Akin to the disinterestedness which in-life. There are after griefs which wound duced him to refuse the proposal from the more deeply, which leave behind them scars ministry, the following story is told Having never to be effaced, which bruise the spirit, received for the Deserted Vage note and sometimes break the heart: but never for one hundred guzticas, he was wid by a do we feel so keenly the want of love, the friend whom he met who stand om necessity of being loved, and the sense of the bookseller, has & wax a jer utter desertion, as when we first leave the short performance in weithg 2 d he haven of home, and are, as it were, pushed same opatent han & was of upon the stream of life.—Southey. more perhaps A vacu


afford," he returned and derende great vice in English society, not indeed Prior's Le 18




ecular to them, but yet strongly marked. CROCS OF CANNON-La Cow exists under a specious name, and at first serer to be depth. would seem to be an axiom in morals, or he social relations. They express it as folLet every one know and keep his own * ews: But, when interpreted by its exemAdve" cations, it may generally be taken as down in the mouth of him who uses it, wong ke this: "Let every one who is amber me, stay there. Let him not same to aspire." Thus every class convise keep down those who are below Cats Four Years in Great Britain,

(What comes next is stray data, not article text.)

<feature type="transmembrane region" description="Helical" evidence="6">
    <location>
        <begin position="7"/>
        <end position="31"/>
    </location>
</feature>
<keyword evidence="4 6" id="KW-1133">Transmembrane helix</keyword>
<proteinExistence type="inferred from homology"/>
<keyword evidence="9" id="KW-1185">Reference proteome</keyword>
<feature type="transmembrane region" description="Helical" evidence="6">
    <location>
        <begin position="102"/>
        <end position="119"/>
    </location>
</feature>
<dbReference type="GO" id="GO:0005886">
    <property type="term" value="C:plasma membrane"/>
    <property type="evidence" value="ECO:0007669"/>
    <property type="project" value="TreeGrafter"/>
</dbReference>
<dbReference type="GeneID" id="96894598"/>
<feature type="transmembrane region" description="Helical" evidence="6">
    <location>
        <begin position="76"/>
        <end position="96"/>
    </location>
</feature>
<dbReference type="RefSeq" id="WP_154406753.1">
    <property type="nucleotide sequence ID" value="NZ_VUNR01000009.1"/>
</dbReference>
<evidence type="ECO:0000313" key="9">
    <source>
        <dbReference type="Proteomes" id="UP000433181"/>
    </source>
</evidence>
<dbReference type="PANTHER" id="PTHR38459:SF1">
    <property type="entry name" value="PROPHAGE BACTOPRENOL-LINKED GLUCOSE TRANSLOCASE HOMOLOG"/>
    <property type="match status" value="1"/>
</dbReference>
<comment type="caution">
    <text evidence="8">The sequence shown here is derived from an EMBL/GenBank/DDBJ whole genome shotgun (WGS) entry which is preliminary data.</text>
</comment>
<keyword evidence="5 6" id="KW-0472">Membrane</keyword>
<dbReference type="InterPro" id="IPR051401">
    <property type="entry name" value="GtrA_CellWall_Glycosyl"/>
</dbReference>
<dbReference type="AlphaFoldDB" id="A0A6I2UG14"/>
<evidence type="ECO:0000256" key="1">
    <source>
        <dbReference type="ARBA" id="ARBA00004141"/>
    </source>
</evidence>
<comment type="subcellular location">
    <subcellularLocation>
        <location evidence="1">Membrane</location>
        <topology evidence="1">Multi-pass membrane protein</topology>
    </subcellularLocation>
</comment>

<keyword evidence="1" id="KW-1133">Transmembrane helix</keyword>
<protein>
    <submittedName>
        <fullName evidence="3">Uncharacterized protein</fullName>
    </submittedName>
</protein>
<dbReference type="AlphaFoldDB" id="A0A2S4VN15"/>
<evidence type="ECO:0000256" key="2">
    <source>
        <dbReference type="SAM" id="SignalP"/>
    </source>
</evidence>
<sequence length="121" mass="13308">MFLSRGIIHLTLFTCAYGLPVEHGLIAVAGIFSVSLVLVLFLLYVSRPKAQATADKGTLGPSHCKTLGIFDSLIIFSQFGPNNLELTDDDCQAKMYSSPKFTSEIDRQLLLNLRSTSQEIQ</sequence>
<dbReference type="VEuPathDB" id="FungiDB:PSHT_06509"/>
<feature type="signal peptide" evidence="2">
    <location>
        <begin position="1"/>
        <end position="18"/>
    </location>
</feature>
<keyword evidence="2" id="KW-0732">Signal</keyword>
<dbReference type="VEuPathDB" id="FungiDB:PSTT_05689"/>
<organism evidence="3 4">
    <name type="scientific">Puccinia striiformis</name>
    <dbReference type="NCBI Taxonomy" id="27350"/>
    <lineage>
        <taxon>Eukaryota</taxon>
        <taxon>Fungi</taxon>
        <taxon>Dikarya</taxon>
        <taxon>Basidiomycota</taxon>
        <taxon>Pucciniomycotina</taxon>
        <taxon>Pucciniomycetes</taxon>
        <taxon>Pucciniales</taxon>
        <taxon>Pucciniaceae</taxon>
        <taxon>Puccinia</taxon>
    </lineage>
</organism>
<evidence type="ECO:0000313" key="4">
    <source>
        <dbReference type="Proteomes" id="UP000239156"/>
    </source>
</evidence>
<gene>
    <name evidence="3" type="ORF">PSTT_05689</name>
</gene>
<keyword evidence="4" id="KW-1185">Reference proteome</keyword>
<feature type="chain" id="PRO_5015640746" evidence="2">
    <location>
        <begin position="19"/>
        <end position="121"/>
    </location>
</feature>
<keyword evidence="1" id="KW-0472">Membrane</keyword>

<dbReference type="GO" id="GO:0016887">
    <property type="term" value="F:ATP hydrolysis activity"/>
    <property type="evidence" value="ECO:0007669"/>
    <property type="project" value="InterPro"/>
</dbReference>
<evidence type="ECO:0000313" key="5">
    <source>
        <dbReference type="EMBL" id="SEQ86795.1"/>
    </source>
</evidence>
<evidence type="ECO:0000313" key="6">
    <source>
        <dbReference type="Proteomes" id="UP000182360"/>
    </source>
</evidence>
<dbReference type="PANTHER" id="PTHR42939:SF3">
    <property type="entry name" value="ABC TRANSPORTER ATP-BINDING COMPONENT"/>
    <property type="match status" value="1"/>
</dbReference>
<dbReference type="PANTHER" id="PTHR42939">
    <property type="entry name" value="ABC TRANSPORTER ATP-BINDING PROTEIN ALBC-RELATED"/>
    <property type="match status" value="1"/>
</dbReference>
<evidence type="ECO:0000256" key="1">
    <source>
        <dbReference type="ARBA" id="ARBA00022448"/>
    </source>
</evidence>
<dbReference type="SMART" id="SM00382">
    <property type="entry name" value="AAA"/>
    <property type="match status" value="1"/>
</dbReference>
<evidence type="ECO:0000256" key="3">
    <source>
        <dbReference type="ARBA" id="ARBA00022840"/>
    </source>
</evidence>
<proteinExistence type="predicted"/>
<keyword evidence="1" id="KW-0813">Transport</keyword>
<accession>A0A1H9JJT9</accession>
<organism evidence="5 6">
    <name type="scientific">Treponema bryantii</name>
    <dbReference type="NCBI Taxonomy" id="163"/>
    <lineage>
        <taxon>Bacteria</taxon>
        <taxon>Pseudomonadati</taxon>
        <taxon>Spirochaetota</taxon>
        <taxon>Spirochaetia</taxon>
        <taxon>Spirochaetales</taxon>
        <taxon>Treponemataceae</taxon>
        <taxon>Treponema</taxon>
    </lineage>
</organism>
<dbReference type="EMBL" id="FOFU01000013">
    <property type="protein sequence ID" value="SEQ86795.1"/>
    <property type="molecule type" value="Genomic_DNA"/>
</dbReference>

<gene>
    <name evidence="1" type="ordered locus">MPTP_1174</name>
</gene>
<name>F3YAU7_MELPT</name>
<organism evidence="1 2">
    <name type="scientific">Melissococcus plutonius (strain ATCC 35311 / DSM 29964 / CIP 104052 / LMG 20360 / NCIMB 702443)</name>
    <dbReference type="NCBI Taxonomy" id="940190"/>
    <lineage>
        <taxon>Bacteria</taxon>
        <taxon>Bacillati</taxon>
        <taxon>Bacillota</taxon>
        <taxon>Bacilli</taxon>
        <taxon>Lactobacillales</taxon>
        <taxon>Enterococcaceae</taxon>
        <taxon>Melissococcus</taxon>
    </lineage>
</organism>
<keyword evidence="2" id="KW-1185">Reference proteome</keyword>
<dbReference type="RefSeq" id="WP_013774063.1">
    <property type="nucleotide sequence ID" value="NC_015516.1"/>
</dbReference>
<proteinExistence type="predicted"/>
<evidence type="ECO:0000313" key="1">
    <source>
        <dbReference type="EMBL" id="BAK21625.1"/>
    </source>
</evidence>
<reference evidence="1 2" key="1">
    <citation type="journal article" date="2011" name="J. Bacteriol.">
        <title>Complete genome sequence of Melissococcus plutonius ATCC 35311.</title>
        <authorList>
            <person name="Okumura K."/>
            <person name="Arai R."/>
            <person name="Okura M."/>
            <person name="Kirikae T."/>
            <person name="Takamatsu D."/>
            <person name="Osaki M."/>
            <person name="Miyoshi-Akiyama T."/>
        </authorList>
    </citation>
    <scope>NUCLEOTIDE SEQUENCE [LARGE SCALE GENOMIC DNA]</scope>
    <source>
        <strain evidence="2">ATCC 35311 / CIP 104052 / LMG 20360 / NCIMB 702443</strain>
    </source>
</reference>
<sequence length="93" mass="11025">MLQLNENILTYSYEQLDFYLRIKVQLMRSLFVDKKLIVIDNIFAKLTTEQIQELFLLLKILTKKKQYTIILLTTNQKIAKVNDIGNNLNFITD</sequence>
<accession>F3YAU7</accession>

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IDLERS. The idle levy a very heavy tax upon the industrious, when, by frivolous visitations, they rob them of their time. Such persons beg their daily happiness from door to door, as beggars their daily bread; and, like them, sometimes meet with a rebuff. A mere gossip ought not to wonder if we evince signs that we are tired of him, seeing that we are indebted for the honour of his visit solely to the circumstance of his being tired of himself. He sits at home until he has accumulated an intolerable load of ennui, and he sallies forth to distribute it amongst all his acquaintance.-Lacon.